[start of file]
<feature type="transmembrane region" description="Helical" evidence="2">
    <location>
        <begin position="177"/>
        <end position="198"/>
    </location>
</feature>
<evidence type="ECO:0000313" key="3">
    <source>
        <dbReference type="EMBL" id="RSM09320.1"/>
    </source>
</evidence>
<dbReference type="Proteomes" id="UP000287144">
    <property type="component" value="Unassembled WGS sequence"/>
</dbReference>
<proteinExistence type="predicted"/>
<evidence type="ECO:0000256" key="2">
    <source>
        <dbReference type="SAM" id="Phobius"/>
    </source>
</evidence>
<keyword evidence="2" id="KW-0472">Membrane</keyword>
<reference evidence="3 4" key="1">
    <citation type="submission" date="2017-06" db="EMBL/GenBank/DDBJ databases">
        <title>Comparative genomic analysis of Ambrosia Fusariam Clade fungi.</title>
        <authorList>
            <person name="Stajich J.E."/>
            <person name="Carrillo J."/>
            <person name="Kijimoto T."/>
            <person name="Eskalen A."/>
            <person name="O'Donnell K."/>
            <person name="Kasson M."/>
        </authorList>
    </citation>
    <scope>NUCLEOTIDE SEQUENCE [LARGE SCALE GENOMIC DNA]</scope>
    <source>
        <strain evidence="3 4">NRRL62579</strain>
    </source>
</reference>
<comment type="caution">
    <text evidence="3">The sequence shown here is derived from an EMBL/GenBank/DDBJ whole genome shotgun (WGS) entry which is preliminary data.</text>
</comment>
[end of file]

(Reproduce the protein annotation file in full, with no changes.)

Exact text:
<feature type="transmembrane region" description="Helical" evidence="2">
    <location>
        <begin position="177"/>
        <end position="198"/>
    </location>
</feature>
<evidence type="ECO:0000313" key="3">
    <source>
        <dbReference type="EMBL" id="RSM09320.1"/>
    </source>
</evidence>
<dbReference type="Proteomes" id="UP000287144">
    <property type="component" value="Unassembled WGS sequence"/>
</dbReference>
<proteinExistence type="predicted"/>
<evidence type="ECO:0000256" key="2">
    <source>
        <dbReference type="SAM" id="Phobius"/>
    </source>
</evidence>
<keyword evidence="2" id="KW-0472">Membrane</keyword>
<reference evidence="3 4" key="1">
    <citation type="submission" date="2017-06" db="EMBL/GenBank/DDBJ databases">
        <title>Comparative genomic analysis of Ambrosia Fusariam Clade fungi.</title>
        <authorList>
            <person name="Stajich J.E."/>
            <person name="Carrillo J."/>
            <person name="Kijimoto T."/>
            <person name="Eskalen A."/>
            <person name="O'Donnell K."/>
            <person name="Kasson M."/>
        </authorList>
    </citation>
    <scope>NUCLEOTIDE SEQUENCE [LARGE SCALE GENOMIC DNA]</scope>
    <source>
        <strain evidence="3 4">NRRL62579</strain>
    </source>
</reference>
<comment type="caution">
    <text evidence="3">The sequence shown here is derived from an EMBL/GenBank/DDBJ whole genome shotgun (WGS) entry which is preliminary data.</text>
</comment>